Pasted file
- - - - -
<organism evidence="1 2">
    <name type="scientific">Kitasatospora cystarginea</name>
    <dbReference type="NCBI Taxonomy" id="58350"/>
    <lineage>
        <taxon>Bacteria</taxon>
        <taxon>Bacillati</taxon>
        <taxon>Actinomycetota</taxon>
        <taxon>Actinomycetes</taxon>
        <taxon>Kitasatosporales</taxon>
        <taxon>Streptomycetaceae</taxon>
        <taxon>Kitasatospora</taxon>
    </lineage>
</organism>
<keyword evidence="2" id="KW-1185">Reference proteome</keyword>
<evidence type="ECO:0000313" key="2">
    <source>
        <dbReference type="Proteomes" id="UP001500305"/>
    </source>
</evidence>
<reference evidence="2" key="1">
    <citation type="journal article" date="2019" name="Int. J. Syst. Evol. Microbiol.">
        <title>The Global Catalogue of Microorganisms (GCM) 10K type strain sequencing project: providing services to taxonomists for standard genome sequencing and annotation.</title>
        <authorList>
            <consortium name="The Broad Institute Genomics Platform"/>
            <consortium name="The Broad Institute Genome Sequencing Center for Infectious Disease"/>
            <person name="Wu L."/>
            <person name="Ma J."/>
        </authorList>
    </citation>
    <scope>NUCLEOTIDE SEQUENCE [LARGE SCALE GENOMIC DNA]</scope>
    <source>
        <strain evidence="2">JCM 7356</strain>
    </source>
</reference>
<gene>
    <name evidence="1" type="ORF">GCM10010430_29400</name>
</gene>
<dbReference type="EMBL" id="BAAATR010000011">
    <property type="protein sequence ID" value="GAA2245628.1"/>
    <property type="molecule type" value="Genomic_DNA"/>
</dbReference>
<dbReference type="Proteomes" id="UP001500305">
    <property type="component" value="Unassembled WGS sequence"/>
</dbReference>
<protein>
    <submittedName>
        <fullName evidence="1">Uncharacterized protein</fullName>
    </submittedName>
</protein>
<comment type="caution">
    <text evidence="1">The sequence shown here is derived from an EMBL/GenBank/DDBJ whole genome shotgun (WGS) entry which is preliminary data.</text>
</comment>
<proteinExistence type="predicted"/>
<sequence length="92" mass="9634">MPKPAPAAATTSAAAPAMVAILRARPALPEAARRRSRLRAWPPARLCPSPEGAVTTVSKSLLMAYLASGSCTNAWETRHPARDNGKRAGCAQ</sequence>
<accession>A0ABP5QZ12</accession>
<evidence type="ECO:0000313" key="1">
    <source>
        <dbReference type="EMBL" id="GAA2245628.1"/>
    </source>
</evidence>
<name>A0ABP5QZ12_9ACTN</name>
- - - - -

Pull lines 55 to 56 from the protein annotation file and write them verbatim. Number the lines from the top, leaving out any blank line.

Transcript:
<accession>A0ABP5QZ12</accession>
<evidence type="ECO:0000313" key="1">